“When I think about this boy, I think about my own kids, and I think every parent in America should be able to understand why it is absolutely imperative that we investigate every aspect of this,” Obama said. “If I had a son, he would look like Trayvon.”
Those words hit home hard for many Black Americans.
“That moment speaks to seeing the humanity of Blackness, being able to look at others and seeing a human being, someone worthy of love and protection,” Coates said.
Zimmerman verdict: Little surprise, big disappointment
Sybrina Fulton, Trayvon’s mother, just knew.
After sitting through Zimmerman’s trial, she said, she knew he would not be convicted.
So, she left the courtroom before the verdict came in, despite pleas from Tracy Martin and members of their legal team.
“Tracy was still holding out faith in the jury,” Fulton wrote in “Rest in Power.” “They were, after all, a group of mothers, and he hoped they would see Trayvon as their son as much as ours. But the cultures were too different. I had a sinking feeling that they wouldn’t see things like that. After sitting through the trial, I just didn’t believe they would come back with a guilty verdict.”
Fulton’s assessment was correct. The jury found Zimmerman not guilty of second-degree murder.
Legal analysts criticized the prosecution team of then-Jacksonville State Attorney Angela Corey – the special prosecutor assigned the case – saying they handled the case poorly and faced a difficult challenge because of Florida’s now-infamous “stand your ground” law.
O’Mara, Zimmerman’s attorney, had been skilled in raising reasonable doubt, describing his client as a man in fear of his life and therefore justified in using deadly force.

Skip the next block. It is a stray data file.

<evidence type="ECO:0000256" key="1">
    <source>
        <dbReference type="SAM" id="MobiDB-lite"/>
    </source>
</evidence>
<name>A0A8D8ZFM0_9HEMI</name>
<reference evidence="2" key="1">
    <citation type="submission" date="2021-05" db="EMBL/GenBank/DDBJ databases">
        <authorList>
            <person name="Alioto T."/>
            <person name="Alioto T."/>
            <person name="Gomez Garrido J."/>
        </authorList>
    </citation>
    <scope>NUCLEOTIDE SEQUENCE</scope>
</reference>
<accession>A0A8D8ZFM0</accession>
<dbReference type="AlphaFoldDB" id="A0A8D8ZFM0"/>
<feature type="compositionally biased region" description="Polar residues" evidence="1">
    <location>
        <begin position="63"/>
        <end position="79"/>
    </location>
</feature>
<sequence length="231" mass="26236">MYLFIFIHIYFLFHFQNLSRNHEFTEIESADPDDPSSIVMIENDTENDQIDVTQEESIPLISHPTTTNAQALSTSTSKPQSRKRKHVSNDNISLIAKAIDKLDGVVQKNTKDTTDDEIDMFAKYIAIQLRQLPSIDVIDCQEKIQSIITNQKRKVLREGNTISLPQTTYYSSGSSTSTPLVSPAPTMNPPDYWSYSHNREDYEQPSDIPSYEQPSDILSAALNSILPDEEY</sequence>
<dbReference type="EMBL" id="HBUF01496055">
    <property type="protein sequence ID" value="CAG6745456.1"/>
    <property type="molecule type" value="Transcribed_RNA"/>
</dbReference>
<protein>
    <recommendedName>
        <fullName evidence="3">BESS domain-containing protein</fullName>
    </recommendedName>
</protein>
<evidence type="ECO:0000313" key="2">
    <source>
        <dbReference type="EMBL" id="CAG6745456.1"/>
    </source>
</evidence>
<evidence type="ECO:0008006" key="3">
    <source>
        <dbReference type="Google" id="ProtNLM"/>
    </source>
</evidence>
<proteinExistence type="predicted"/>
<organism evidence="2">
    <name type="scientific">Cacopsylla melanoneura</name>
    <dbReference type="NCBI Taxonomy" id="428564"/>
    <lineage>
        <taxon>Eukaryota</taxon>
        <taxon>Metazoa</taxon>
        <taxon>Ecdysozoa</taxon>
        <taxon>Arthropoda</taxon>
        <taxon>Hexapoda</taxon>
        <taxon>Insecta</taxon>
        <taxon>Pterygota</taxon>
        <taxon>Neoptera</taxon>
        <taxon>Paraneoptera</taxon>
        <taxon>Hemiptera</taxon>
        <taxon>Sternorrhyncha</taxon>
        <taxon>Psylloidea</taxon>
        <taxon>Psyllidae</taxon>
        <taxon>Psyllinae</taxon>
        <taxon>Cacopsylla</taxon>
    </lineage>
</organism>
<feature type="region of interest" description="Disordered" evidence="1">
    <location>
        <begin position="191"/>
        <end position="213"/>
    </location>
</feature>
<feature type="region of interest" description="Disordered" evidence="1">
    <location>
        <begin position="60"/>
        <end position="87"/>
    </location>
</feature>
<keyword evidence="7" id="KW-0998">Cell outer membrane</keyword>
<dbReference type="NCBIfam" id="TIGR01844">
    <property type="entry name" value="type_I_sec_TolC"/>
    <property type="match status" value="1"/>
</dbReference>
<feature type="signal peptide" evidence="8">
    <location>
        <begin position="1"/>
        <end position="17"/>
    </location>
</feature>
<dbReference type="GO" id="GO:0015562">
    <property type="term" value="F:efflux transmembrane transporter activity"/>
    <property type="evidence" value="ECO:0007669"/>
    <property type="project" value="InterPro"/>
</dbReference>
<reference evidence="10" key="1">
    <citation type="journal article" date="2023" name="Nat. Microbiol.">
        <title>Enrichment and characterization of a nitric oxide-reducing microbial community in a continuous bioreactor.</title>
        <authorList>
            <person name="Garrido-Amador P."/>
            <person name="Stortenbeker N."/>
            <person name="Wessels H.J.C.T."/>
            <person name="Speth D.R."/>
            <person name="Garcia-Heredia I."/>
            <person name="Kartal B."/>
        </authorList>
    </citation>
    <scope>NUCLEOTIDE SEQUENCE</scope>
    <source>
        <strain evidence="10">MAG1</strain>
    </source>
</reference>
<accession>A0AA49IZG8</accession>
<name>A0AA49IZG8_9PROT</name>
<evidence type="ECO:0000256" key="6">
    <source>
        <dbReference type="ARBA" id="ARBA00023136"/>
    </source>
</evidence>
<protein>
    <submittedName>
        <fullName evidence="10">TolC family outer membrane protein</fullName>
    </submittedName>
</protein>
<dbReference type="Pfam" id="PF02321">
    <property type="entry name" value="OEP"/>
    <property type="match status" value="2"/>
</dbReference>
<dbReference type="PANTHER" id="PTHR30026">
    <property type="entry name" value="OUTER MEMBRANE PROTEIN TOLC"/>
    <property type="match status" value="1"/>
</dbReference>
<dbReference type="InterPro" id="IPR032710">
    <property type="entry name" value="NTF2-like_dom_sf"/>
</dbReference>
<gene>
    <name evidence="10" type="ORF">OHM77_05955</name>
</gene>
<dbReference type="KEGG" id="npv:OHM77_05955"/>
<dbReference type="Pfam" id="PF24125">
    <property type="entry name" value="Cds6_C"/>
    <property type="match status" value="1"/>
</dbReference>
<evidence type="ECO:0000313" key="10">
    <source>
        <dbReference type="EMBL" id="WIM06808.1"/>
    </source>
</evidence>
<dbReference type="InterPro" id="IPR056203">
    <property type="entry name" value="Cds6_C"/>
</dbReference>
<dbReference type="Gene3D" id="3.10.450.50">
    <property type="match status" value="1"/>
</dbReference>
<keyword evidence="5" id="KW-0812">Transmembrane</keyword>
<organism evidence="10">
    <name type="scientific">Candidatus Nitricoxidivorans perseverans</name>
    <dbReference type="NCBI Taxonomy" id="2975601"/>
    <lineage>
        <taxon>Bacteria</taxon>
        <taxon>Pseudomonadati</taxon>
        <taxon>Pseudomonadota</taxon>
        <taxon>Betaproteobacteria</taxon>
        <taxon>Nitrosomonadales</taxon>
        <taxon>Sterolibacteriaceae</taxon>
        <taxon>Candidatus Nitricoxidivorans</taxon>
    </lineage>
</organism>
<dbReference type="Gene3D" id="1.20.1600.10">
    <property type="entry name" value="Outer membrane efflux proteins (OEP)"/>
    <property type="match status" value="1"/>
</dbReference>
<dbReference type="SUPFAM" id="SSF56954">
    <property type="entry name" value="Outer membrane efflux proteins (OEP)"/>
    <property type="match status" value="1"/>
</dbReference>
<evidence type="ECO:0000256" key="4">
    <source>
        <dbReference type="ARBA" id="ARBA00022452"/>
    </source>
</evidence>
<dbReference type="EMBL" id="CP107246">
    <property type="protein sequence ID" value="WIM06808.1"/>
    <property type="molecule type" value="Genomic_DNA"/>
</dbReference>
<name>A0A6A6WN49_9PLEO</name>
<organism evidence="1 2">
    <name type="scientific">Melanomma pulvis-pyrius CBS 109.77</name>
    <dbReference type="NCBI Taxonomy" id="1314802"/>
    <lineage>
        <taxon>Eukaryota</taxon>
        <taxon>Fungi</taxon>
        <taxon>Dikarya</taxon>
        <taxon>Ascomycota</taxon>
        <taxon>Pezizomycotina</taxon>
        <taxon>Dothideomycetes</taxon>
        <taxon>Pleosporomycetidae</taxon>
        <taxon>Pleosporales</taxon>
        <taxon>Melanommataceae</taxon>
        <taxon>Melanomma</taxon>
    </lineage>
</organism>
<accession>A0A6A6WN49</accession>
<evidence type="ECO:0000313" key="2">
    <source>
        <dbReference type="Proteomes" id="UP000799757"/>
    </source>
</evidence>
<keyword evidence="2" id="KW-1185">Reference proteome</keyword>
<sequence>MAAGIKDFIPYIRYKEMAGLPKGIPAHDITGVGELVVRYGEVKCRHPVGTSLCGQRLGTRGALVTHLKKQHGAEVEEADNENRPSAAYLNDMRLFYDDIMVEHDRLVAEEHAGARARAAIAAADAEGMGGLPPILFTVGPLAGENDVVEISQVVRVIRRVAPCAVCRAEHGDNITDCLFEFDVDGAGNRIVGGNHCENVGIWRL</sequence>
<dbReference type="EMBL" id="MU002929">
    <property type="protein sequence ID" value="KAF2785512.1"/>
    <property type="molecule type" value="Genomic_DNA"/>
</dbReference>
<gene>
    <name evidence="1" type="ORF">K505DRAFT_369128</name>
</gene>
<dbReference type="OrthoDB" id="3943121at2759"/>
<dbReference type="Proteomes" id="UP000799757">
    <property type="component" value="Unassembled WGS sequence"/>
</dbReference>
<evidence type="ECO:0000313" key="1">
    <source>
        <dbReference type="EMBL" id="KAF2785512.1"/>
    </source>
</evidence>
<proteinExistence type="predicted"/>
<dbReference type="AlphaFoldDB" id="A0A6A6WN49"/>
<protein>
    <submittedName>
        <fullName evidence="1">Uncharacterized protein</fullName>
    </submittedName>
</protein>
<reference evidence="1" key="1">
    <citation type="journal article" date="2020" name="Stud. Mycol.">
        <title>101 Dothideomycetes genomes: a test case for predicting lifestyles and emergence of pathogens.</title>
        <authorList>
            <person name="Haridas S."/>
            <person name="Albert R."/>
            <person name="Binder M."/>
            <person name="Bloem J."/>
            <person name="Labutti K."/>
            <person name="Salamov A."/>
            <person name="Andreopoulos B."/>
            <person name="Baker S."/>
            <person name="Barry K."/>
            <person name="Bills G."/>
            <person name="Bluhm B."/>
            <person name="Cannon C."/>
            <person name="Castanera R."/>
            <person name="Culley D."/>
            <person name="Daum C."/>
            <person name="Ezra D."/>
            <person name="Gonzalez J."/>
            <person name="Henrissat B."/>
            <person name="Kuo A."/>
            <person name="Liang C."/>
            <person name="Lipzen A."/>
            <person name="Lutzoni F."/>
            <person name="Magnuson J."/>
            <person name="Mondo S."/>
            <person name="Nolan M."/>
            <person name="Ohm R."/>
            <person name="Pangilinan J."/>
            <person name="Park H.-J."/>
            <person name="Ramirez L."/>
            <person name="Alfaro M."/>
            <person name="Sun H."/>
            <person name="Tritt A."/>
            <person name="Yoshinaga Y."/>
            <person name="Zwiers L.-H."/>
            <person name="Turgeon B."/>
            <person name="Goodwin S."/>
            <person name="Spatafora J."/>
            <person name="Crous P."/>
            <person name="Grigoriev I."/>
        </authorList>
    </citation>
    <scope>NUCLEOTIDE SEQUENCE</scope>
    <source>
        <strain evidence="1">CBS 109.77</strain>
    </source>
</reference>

He said it had been an uphill climb.
“One of the things we had to overcome was trying to overcome a publicity barrage that could infect our jury pool,” he said.
Previously: Gun bill seeks to repeal Florida’s Stand Your Ground law … again
O’Mara said he has represented many Black criminal defendants and is well aware that implicit bias can hurt their prospects, just as it can help the prospects of white defendants.
Jackson, part of the legal team that advised Trayvon’s family, said O’Mara knew he had a jury of mostly white women and used that to his client’s advantage.
“Mark used race issues and scared this mostly white, female jury,” Jackson said. “I saw him do it at trial. Mark certainly used race. He’s trying to clear his conscience now.”
O’Mara said forensic evidence did not support the notion that Zimmerman pursued Trayvon and killed him.
“There is no support for this chasing after Trayvon,” he said. “Everybody to this day still thinks George Zimmerman jumps out of his car, chased down Trayvon Martin and beat him up.”
Jackson, herself a Black mother, said defense efforts to tar Trayvon in an effort to defend Zimmerman had a broader impact that deepens suspicions of other young Black men.
“Everyone deserves a defense, but you shouldn’t put a target on my child’s back to make your defense,” she said.
‘Progress for the Black man’
Trayvon would be 27 years old now. Still a young man. Married, perhaps. Maybe a father himself.